Aug 1, 2019Nematodes: Scientists make discovery in how plants defend themselves
An international team of 10 scientists, led by plant nematologist Shahid Siddique, a former research group leader at the University of Bonn, Germany, and now an assistant professor in the UC Davis Department of Entomology and Nematology, has discovered the role of a plant’s endodermal barrier system in defending against plant-parasitic nematodes.
“We discovered that the integrity of the endodermis — a specialized cell layer that surrounds the vascular system and helps regulate the flow of water, ions and minerals — is important to restrict nematode infection,” said Siddique, who joined the UC Davis faculty in March after serving several years at the University of Bonn.
“We found that having defects in endodermis make it easier for parasites to reach the vascular cylinder and establish their feeding site. Although, this finding is a result of basic research, it opens new avenues to for breeding resistance against cyst nematodes in crops.”
The research, “Root Endodermal Barrier System Contributes to Defense against Plant‐Parasitic Cyst and Root-Knot Nematodes,” is published in the July 19 edition of The Plant Journal.
Siddique collaborated with scientists from Germany, Switzerland and Poland: Julia Holbein, Rochus Franke, Lukas Schreiber and Florian M. W. Grundler of the University of Bonn; Peter Marhavy, Satosha Fujita, and Niko Geldner of the University of Lasuanne, Switzrland; and Miroslawa Górecka and Miroslaw Sobeczak of the Warsaw University of Life Sciences, Poland.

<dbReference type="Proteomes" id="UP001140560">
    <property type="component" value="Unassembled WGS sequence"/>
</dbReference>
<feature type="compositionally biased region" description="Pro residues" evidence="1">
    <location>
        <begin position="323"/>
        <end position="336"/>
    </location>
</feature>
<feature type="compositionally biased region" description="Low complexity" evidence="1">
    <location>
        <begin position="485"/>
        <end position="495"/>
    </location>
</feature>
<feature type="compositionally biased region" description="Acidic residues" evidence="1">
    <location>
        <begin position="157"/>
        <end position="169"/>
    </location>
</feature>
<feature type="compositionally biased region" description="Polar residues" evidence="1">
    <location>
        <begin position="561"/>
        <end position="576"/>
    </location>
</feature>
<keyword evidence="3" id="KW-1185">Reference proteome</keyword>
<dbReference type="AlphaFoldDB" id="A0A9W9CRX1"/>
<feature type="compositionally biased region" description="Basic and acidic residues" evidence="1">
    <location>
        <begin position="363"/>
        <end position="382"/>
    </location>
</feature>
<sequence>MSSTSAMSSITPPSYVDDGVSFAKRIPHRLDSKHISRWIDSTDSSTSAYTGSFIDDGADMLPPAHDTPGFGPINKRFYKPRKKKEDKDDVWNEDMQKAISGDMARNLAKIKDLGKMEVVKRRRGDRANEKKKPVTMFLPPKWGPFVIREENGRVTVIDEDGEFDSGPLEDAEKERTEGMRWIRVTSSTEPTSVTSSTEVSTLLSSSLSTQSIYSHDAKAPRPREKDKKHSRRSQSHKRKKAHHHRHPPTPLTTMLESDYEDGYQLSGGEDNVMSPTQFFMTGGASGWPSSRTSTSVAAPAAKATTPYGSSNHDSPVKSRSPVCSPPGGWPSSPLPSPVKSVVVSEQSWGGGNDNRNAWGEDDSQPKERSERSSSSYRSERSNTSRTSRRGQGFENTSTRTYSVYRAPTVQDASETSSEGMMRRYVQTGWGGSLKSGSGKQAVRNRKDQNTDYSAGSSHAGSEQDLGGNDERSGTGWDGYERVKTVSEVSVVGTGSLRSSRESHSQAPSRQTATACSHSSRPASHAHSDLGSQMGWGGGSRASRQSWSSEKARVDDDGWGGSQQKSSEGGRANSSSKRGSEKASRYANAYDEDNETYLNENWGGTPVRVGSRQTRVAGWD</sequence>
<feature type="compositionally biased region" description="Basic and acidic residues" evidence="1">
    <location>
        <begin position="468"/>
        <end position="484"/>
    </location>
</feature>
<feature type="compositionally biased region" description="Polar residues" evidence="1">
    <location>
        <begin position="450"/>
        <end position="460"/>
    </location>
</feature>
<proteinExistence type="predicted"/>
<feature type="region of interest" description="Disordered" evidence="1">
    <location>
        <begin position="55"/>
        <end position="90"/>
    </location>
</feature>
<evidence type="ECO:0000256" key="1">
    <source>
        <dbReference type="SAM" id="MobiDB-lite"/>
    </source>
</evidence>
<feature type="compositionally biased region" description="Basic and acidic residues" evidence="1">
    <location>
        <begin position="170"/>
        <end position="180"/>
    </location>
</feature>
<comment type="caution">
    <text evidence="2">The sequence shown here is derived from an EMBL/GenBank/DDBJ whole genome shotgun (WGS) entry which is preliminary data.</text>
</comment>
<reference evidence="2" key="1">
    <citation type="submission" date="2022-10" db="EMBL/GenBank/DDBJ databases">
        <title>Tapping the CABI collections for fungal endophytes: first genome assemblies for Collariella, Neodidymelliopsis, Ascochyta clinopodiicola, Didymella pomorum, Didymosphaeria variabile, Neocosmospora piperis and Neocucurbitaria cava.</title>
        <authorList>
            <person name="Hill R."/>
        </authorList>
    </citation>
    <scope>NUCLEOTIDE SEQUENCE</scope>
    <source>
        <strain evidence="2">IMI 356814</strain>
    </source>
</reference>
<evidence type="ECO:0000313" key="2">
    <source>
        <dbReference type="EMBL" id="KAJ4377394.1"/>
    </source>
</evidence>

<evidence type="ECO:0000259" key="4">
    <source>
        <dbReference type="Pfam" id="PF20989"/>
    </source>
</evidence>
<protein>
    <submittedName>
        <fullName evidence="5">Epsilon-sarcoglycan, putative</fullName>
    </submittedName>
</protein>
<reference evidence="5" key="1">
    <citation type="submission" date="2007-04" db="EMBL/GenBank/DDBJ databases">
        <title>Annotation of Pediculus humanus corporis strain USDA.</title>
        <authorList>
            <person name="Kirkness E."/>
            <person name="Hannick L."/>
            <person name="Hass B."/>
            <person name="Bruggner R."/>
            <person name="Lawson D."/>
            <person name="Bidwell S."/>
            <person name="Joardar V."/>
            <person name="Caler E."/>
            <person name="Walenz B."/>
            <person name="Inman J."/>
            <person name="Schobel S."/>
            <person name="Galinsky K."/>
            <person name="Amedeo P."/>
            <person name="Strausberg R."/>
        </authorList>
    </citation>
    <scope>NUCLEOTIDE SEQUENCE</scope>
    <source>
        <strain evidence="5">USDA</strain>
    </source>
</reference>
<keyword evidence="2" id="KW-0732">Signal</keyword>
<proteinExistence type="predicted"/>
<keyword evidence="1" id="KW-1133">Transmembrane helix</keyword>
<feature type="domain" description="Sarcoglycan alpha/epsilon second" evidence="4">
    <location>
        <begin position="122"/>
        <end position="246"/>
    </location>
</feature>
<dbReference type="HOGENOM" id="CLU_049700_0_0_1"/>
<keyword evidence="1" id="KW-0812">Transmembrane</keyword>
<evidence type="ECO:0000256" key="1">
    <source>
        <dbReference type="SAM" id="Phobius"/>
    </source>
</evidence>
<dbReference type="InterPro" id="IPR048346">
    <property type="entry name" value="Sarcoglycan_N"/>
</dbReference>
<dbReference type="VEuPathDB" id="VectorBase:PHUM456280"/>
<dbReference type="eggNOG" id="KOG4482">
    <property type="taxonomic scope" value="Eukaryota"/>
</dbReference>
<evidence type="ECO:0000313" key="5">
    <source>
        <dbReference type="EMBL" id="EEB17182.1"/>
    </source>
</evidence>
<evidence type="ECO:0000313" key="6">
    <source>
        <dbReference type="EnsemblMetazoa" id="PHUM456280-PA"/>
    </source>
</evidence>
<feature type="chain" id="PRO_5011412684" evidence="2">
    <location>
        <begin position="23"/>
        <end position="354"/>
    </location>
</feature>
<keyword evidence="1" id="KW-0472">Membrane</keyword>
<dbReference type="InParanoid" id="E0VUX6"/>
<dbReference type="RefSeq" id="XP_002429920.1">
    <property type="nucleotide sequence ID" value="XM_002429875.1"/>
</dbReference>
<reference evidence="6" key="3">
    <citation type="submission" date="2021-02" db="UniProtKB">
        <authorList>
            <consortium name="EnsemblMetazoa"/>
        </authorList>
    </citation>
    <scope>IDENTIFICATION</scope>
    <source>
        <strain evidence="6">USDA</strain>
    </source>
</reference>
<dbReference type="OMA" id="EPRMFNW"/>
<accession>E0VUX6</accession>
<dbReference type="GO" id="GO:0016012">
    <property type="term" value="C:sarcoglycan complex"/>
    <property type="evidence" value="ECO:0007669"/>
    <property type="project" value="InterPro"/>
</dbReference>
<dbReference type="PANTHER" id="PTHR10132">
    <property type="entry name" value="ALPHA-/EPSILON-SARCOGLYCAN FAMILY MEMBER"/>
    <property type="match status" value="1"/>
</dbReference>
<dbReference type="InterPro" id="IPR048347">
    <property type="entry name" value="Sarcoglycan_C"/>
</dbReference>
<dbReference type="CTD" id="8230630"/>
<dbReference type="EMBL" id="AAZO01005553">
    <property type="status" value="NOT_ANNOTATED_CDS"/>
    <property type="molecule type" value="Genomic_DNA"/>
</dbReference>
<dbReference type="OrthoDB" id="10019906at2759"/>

“Plant-parasitic nematodes are among the most destructive plant pathogens, causing agricultural losses amounting to $80 billion annually in the United States,” said Siddique. “They invade the roots of almond, tomato, beets, potato or soybeans and migrate through different tissues to reach the central part — the vascular cylinder — of the root where they induce permanent feeding sites.”
How endodermis works
“These feeding sites are full of sugars and amino acids and provide the parasite all the nutrients they need,” Siddique explained. “A specialized cell layer called the endodermis surrounds the vascular system and helps regulates the flow of water, ions and minerals into and out of it. However, the role of endodermis in protecting the vascular system against invaders such as nematodes had remained unknown.”
In their abstract, the scientists noted that plant-parasitic nematodes (PPN) “cause tremendous yield losses worldwide in almost all economically important crops. The agriculturally most important PPNs belong to a small group of root-infecting sedentary endoparasites that includes cyst and root-knot nematodes. Both cyst and root-knot nematodes induce specialized long-term feeding structures in root vasculature from which they obtain their nutrients.”
“A specialized cell layer in roots called the endodermis, which has cell walls reinforced with suberin deposits and a lignin-based Casparian strip (CS), protects the vascular cylinder against abiotic and biotic threats,” the researchers explained. “Until now, the role of the endodermis, and especially of suberin and the CS, during plant-nematode interactions was largely unknown.”
The team analyzed the role of suberin and CS during interaction between Arabidopsis plants and two sedentary root parasitic nematode species, the cyst nematode Heterodera schachtii and the root-knot nematode Meloidogyne incognita. “We found that nematode infection damages endodermis leading to the activation of suberin biosynthesis genes at nematode infection sites.”
The research was funded by a grant from the German Research Foundation.